Inside Opinion

What's on the minds of Tacoma News Tribune editorial writers

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Archives: July 2010


Seattle viaduct replacement: Is it politically impossible?

This editorial will appear in tomorrow’s print edition.

If Seattle isn’t serious about replacing the quake-damaged Alaskan Way viaduct, how serious should the rest of Washington be about it?

Next year will bring the 10th anniversary of the Nisqually earthquake and the 10th anniversary of the engineering report that the viaduct had to be rebuilt or replaced – lest it collapse in the next big shake.

Despite nearly a decade of facing what some would consider a dire threat, Seattleites seem poised for yet another Big Dither.

Mayor Mike McGinn is doing his utmost to unravel a hard-won agreement between the governor and the city leadership to reroute state Route 99 through a tunnel beneath downtown Seattle.

He makes an easy target with his ecotopian vision of a bottlenecked surface corridor whose engineered congestion would force commuters onto bicycles and buses. But a lot of other greenish Seattleites also think that’s a spectacular idea, and some are threatening a city initiative to stop the tunnel and start the arguments all over again.
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Gun Talk

“Go ahead, make my day.”

That wasn’t Dirty Harry talking. That was his gun talking.  Talking real cool.

As a good, orthodox Liberal, I like the usual bleeding-heart stuff — stuff like peace rallies, the public option, Gay rights, taxing the rich and, according to Glenn Beck, I like destroying America with my liberal agenda.

But, when it comes to one issue, I admit to veering right of my liberal agenda to destroy America.

To my liberal peers, I apologize, but must admit, I don’t mind the 2nd Amendment.

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Bill Hall’s close call

Our Saturday columnist, Bill Hall – one of the nicest people I’ve never met in person but have had a long-running e-mail relationship with – came perilously close to going to that big newsroom in the sky.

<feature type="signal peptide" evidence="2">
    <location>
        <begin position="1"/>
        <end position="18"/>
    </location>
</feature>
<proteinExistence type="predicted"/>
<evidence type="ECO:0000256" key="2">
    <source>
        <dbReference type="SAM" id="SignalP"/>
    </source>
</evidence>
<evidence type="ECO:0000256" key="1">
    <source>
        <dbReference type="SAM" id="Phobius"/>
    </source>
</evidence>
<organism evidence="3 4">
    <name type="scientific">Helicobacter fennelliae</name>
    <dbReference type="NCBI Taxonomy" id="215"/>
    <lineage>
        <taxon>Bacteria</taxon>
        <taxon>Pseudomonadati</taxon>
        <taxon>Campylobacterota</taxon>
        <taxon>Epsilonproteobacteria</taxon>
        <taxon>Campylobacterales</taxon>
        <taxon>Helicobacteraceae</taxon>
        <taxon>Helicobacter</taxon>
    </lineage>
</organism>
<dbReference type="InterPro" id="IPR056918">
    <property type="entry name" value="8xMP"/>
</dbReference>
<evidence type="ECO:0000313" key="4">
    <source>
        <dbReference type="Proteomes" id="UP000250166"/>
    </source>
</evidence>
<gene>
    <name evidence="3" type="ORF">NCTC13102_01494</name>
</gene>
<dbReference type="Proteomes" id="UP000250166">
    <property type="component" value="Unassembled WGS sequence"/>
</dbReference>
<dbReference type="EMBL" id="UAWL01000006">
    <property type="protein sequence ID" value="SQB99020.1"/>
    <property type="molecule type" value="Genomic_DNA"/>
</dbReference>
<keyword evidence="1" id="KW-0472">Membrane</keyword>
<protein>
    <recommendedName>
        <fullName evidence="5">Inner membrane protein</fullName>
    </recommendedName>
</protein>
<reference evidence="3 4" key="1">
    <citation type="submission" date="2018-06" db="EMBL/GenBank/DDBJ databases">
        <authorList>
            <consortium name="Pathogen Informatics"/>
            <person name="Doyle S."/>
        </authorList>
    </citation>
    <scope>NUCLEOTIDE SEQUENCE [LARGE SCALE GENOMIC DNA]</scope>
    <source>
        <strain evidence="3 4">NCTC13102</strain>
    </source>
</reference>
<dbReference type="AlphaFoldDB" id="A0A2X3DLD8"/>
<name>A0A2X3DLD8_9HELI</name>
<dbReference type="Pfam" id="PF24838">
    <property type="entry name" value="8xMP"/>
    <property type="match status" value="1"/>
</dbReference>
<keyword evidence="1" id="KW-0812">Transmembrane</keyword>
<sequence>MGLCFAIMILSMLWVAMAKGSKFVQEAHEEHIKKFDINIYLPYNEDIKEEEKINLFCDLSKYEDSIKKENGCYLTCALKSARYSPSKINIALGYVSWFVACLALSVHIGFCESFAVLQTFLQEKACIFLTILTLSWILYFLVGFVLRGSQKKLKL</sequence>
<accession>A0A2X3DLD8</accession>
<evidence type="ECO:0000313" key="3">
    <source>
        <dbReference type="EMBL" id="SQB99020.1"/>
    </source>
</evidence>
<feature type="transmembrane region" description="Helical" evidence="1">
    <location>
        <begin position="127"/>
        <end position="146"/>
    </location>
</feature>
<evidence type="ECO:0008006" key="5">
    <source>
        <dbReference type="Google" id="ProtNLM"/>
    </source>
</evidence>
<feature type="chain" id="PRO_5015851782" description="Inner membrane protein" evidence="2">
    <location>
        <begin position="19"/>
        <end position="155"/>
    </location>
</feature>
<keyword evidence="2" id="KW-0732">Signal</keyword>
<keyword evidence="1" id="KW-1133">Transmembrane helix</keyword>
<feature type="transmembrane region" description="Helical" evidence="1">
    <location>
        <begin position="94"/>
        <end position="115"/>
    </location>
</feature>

In his column tomorrow, he writes about going into cardiac arrest last week as he was about to be operated on for a “tattered gall bladder.” He was airlifted 100 miles to Spokane for heart surgery. Everything turned out OK and he’s recuperating. I sent him this note upon receiving his column:

Wow! I’m so glad you’re doing well, Bill. Kudos to your surgeon. I would not want to have to break it to your TNT fans that your column would not be running anymore.

However, I’m trained to look for holes in stories. So, whatever happened to the tattered gall bladder? Cheryl

Bill’s reply: Read more »


Memo to Teamsters: Park volunteers aren’t scabs

This editorial will appear in tomorrow’s print edition.

Teamsters Local Union 117, which represents Pierce County’s park maintenance workers, knows one set of rules by heart.

If its leaders think the county is breaking those rules, they know the drill: Parse their contract language. File grievances. Feed unfair labor practices claims into the machinery of the state Public Employment Relations Commission.

They did that this month over perceived contract violations by Pierce County Parks & Recreation.

But there’s a bigger set of rules that involve public goodwill and the devotion of volunteers. The union trampled those rules when it decided to fight the efforts of neighbors who stepped forward to clean up and maintain the Gonyea and Dawson playfields in Parkland and Midland.